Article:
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Moving school in year 6? Your experiences/opinions please!

(12 Posts)
cakedup Tue 21-Jul-15 22:40:43

DS is currently in year 5, about to go into year 6 in September.

He has been going to his current school since nursery. He has SEN (profoundly dyslexic) and I've worked with the school to ensure he gets the support he needs. For his whole life we lived a 3 minute walk from the school.

DS and I were re-housed a month ago, and it now takes us two buses and one hour to get to school. (Unfortunately I don't drive and tube is slightly quicker but too expensive). So I am currently doing a four hour school run, although the plan was to get a job (I've just graduated) nearer his school so I won't have to come all the way back home.

The head teacher took me aside the other day, "concerned" for his welfare, and suggested that he might be better off changing schools so that the transition to secondary school will be easier. As this is the first time, since he was 3, that she has ever enquired about his welfare, I can't help but think that she has other motives. The school's status is outstanding and she works very hard to keep it that way. What with year 6 being an important year, I don't think she particularly wants DS there (who is 3 years behind in literacy) messing up her stats and costing the school money for all the support he will need.

DS is struggling with the long journey, is very tired and hates the earlier mornings since he is a bad sleeper.

I have visited a school nearer to home, whose SENCO is a dyslexia specialist which sounds promising. She was confident with her approach, although admitted that the school may not have access to resources to the level of his current school.

Do I move him to a local school? Will this make secondary school easier as he presumably will have friends going with him? Is an hours journey to school too long? Will it be very daunting and/or disruptive for him?
Or should we see the next year out in his present school and make a fresh start in secondary?

What would you do, or what have you done and what was the result?!

MrsBigD Wed 22-Jul-15 05:41:22

Hi cakedup, I moved my DD to a new school in Year 6 as we had to move. She coped fine, though we went from a totally oversubscribed school with nearly 800 kids and no greenery to a school of 300 kids and lots of green spaces which probably helped as well. Academically she didn't have any changes as far as I can tell. Socially there were some hicups but I think those were rather down to 12 year old girls shanannigans and henpecking...

Given though that your DS is struggling with the long commute I think you need to weigh up the more sleep/shorter travel against the maybe not so good resources. I personally would opt for new school, but naturally you know your DS best smile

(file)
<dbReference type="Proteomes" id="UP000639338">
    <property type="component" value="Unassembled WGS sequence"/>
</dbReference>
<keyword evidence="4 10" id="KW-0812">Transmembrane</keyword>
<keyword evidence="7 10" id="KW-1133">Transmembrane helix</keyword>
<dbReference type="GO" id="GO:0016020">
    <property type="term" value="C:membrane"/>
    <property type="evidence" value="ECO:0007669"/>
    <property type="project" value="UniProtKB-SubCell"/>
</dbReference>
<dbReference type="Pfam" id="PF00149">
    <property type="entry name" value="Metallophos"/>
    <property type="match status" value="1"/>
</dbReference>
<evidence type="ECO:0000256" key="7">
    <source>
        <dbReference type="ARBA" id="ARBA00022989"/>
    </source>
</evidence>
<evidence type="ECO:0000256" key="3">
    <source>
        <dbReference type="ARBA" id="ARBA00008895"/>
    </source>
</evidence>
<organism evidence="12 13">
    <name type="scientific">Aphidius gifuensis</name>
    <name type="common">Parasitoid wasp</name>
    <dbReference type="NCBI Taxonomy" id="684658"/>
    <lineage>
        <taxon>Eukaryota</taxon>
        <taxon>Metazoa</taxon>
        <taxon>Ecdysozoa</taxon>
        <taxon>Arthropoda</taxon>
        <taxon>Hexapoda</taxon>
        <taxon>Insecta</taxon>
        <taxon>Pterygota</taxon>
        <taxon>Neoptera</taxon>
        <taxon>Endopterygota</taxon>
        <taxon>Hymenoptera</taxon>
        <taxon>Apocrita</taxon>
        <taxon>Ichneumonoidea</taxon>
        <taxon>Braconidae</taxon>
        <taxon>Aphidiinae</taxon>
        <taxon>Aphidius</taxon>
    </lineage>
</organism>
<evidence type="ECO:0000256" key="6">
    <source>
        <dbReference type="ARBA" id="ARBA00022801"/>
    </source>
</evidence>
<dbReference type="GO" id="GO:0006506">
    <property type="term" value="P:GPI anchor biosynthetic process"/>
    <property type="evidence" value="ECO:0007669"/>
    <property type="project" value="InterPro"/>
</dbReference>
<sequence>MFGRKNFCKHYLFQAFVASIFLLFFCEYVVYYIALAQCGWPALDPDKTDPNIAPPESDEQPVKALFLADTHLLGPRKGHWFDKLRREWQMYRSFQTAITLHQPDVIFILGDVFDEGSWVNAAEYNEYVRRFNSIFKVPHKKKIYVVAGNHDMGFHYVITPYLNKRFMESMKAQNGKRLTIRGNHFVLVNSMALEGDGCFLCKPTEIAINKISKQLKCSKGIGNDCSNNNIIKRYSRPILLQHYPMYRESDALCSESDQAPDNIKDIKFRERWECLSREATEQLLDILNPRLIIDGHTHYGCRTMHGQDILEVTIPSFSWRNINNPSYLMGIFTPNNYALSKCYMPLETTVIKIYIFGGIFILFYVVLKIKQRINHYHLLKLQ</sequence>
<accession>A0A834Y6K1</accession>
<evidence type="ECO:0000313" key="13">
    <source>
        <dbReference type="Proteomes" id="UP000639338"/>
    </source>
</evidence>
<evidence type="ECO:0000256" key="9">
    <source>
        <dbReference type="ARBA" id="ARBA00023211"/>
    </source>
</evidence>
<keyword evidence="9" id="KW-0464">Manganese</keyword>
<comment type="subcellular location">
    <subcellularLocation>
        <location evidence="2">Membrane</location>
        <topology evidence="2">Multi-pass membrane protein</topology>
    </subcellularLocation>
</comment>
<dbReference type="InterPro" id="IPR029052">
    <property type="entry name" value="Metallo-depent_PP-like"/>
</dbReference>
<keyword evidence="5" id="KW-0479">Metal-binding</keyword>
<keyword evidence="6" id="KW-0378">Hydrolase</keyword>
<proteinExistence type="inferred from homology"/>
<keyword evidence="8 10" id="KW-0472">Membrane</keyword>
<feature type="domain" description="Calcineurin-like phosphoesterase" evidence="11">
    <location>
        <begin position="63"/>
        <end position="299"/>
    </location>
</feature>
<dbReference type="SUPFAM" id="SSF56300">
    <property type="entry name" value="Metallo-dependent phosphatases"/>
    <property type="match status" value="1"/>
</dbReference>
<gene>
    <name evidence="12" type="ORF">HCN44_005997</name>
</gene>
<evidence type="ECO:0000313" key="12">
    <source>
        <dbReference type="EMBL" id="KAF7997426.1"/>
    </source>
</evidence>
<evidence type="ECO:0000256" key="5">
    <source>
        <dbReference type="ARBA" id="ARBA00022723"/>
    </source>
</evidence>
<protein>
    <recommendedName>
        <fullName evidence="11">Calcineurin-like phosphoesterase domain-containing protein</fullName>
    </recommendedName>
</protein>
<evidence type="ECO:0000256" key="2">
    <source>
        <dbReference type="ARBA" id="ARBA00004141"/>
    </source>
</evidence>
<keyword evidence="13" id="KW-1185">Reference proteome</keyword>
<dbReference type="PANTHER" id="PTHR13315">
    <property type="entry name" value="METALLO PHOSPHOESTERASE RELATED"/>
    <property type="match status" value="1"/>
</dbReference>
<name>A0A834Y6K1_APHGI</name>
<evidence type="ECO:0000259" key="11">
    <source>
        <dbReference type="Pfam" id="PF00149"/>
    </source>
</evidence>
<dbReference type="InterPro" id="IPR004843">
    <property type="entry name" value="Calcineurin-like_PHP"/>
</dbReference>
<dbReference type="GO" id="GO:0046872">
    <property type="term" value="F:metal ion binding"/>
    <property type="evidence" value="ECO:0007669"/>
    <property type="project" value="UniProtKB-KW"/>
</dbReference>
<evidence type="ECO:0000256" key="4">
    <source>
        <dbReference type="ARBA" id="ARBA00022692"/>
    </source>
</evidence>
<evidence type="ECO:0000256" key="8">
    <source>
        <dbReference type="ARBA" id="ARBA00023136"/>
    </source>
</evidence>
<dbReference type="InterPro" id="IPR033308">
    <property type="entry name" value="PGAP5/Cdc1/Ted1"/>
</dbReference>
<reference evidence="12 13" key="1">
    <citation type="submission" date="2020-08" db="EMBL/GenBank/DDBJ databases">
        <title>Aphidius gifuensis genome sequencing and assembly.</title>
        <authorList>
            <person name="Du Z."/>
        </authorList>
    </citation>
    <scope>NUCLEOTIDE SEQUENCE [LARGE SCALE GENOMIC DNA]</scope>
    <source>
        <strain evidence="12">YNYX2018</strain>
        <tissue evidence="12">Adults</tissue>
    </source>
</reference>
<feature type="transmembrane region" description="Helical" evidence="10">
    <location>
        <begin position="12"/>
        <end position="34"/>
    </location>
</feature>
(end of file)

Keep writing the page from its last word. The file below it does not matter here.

Best of luck whatever you decide smile

TeenAndTween Wed 22-Jul-15 10:58:45

Personally, I think a one hour commute to school is far too long at age 10/11. I would be loathe to do it as an adult. (However, I don't live in big city and my 2 have a 10 minute and 15 minute walk).

If he is tired and hates the early mornings, it is probably affecting him in school, so personally I suspect the HT is probably being genuine in her concern. I may be naive but she has done right by you son for so long, I think it is unlikely she's trying to get him to leave now just because of y6.

I would change schools, let him make friends in new area who he can go up to secondary with.

LIZS Wed 22-Jul-15 11:03:07

The journey sounds stressful and fatigue will impact on the effectiveness of any intervention his current school can offer. A new approach may be beneficial to his education and avoid the tiredness.

OneInEight Wed 22-Jul-15 12:34:02

I am wondering if he is three years behind at the existing school whether the support is as good as you think it is anyway there?

Journey sounds horrible and on the proviso that the new school will make provision for his SEN then I think I would move him. If the new school don't feel they have the resources to help then surely effectively they are saying he needs an EHCP plan and they might help you apply for one and have it in place for secondary.

We did move ds2 for year 6 (different SEN) . It was disastrous but it gave us the evidence we needed to get proper support for him at secondary and it would have probably been even more disastrous for him to have stayed at his previous school so I don't regret attempting it.

HenriettaBarnet Wed 22-Jul-15 12:37:57

I moved my dd in year 6 too as we moved house and city. It was absolutely fine and she made new friends and then moved to secondary with some of those friends.

Only you know your son, but my view is that a local school is best and if you think he won't be too stressed by a move, then I'd move him. Mine were worried about making friends, but managed fine and in the end it boosted their confidence to know they could make friends. The move to secondary school was less daunting too I think.